Ramgarh, April 4: Wearing her trademark handloom sari with pallu over her head, Congress president Sonia Gandhi went on the offensive in Ramgarh, her first Lok Sabha 2014 rally in Jharkhand, by calling BJP prime ministerial hopeful a “big liar” without naming him.
Sonia rubbished NaMo for selling a false dream in her 12-minute speech to an audience of over 5,000 at the compact and heavily barricaded Sidho-Kanhu grounds in Ramgarh, a part of Hazaribagh parliamentary seat where the Congress has fielded the 39-year-old Saurabh Narayan Singh.
“Main aapse poochna chahti hoon ki kya ab aisa waqt aa gaya hai jab Bharat jaise mahan desh ka pradhan mantri banna is baat se tay hoga ki kaun kitni badi badi baatain kar sakta hai, kaun kitna bada jhooth bol sakta hai (Are times so bad that a great country like India will choose its Prime Minister based on tall claims and big lies?),” Sonia thundered.
The crowd, appreciating the innuendo, clapped. “Yeh ek dam sahi baat bol rahi hain. Dekhiye dekhiye bina Modi ka naam liye sab baat bol di (She’s spot on. Without naming Modi, she’s said everything),” a man from the crowd shouted.
Listing what the UPA I and II regimes did, including MGNREGS, acts on right to information, food security and minor forest produce, among others, Sonia said: “Our opponents are blind. They don’t want to see the good work done under the leadership of Prime Minister Manmohan Singh. Nowhere in the world is there a Food Security Act. Implementing them wasn’t easy as the Opposition created hurdles. If the UPA returns to power we will bring similar laws to ensure right to health, homes, pension and others.”
She took Modi’s biggest charge against the UPA — corruption — head-on. “Corruption is a serious disease of the country and our government made serious attempts to weed it out with Right to Information Act,” she said.
Modi, in his recent Gumla rally, accused the Congress of cheating people with false promises. Countering it, Sonia said: “What we promised in our manifesto we did. They (Opposition) are telling you stories. They are trying to show as if nothing good happened during the UPA regime and as if overnight they will change everything.”
Reminding Ramgarh that her mother-in-law and then Prime Minister Indira Gandhi nationalised coal mines to improve the lot of colliery workers, she said the UPA would do a lot more if returned to power.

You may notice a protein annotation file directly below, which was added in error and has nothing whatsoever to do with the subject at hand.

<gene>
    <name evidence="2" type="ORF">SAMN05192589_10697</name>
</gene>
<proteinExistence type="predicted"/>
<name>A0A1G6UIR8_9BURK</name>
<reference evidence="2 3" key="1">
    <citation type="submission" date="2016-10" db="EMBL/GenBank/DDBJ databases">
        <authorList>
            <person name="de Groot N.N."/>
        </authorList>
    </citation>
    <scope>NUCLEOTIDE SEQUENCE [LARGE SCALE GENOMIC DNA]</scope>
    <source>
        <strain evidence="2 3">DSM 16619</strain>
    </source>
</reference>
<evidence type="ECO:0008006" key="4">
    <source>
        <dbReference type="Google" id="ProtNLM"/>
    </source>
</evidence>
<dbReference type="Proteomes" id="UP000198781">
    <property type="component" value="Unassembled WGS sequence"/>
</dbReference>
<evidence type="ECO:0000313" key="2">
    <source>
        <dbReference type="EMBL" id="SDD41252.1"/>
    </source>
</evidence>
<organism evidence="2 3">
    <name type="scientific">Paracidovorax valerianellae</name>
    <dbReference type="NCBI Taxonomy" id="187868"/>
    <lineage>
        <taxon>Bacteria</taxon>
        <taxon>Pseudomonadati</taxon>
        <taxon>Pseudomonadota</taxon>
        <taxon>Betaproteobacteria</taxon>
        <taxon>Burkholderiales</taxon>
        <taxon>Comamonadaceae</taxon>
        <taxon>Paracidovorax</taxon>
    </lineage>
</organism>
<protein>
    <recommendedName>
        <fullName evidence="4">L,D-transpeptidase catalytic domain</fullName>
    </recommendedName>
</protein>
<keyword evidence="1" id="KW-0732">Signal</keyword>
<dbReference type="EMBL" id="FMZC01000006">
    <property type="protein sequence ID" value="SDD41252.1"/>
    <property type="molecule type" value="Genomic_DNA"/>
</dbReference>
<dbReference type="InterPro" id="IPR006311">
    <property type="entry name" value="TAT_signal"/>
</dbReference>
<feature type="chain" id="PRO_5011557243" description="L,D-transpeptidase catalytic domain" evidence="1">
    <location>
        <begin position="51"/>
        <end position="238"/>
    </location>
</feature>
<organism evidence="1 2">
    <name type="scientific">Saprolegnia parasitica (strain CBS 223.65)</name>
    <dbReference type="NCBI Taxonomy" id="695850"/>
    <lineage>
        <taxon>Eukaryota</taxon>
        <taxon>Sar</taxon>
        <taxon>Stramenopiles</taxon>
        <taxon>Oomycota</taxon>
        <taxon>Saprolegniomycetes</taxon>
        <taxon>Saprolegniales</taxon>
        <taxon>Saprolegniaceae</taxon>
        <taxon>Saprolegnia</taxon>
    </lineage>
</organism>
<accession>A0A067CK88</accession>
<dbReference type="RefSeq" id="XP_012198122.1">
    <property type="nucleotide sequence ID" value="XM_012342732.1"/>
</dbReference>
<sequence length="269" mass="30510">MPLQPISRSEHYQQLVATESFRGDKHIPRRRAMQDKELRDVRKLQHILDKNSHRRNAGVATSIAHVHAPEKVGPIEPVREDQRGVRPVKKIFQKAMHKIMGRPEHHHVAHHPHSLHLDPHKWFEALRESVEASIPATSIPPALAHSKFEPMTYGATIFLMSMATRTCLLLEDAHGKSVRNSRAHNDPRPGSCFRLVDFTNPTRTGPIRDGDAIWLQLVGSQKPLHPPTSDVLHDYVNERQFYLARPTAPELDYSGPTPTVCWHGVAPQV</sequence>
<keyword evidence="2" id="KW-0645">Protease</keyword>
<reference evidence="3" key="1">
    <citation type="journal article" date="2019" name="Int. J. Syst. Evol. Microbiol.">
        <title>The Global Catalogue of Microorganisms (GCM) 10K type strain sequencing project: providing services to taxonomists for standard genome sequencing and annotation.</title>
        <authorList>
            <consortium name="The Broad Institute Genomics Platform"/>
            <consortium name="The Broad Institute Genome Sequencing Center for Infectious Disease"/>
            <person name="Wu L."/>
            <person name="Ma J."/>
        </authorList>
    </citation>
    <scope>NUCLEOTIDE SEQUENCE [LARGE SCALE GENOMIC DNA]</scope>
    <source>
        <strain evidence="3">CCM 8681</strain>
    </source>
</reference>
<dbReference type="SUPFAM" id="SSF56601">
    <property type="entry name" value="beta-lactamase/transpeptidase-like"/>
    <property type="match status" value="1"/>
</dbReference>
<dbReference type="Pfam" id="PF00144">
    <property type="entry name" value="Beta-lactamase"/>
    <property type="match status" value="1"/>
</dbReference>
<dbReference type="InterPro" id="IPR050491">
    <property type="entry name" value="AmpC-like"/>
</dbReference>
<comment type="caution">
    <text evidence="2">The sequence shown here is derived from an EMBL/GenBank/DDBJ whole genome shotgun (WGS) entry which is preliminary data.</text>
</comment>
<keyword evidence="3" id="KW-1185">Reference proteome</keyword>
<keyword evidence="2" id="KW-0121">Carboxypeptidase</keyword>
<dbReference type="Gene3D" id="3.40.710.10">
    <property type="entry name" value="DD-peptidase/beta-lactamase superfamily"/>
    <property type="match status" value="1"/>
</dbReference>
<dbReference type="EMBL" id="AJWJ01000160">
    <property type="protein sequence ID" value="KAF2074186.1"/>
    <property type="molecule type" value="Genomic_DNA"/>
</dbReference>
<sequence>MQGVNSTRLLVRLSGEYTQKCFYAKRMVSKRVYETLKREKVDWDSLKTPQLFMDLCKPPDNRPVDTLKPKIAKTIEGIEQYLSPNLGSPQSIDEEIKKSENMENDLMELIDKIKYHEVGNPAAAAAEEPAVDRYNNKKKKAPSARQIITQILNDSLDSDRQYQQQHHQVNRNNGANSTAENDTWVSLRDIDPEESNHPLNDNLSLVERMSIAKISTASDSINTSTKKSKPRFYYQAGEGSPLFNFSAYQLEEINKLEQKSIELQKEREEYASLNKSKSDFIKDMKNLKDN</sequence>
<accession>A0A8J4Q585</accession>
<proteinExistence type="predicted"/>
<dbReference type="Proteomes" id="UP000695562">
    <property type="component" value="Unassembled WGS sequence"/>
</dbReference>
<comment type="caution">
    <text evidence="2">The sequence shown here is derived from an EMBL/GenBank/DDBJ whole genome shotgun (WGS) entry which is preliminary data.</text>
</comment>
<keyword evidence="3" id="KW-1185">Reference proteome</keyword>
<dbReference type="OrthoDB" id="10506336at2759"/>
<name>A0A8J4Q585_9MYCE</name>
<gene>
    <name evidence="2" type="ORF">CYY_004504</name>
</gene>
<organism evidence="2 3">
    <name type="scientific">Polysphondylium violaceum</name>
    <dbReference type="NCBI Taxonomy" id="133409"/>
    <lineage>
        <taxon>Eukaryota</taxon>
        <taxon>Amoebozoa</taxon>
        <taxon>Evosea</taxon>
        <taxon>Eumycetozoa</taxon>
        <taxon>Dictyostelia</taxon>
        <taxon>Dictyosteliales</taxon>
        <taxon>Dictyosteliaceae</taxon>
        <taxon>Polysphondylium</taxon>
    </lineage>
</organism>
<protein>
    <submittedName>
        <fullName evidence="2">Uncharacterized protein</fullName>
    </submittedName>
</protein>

No one would have told her that this was the place barely few kilometres from Ramgarh Cantonment area where the Sikh Regiment had risen in revolt over the 1984 anti-Sikh riots in the aftermath of Indira Gandhi’s assassination.
Connecting herself with the minority, women and the downtrodden, Sonia claimed the UPA started implementation of Sachar Committee report recommendations and made strong laws to curb violence against women.
In one point, however, both Sonia and Modi seemed to have mirroring views. “Violence stops the country’s development. Shun violence and join mainstream,” Sonia referred to Maoists but did not, again, name anyone.
If Sonia proved to be more smiles than words, Congressmen on the dais — All India Congress Committee general secretary B.K. Hariprasad, state unit chief Sukhdeo Bhagat, state finance minister and Intuc leader Rajendra Prasad Singh and nominee Saurabh Narayan Singh — spoke less or simply waved.
Bhagat, in his three-minute address, termed the Lok Sabha poll as a fight of ideology. “On one side is the UPA that worships Mahatma Gandhi and fights for national integration, whereas on the other side, communal forces are dividing the nation.”
Rajendra Prasad Singh, whom Sonia mistakenly referred to as “Pratap”, said only Congress took steps to improve lives of colliery workers.
Both referred to Sonia as “tyag ki pratimurti” who shunned Prime Minister post, in a pointed dig at Modi who “sidelined his own party seniors to grab the top post”.
Insiders said the low turnout had more to do with high noon, Jumma prayers and small grounds with heavy security bandobast, including over 200 policemen, barricades and four metal-detector doorframes acting as entry gates.
Sonia, who reached Ranchi this morning from Delhi by a special flight and then reached Ramgarh by chopper, was 40 minutes late. She arrived at 12.32pm and started her speech at 12.44pm. The entire programme was less than 45 minutes long.
But just before her departure, came the Sonia moment. Pushing aside security cover, a smiling Sonia rewarded the crowd with flashes of the original Mrs G magic. Hands outstretched, she shook hands with women and did namastes.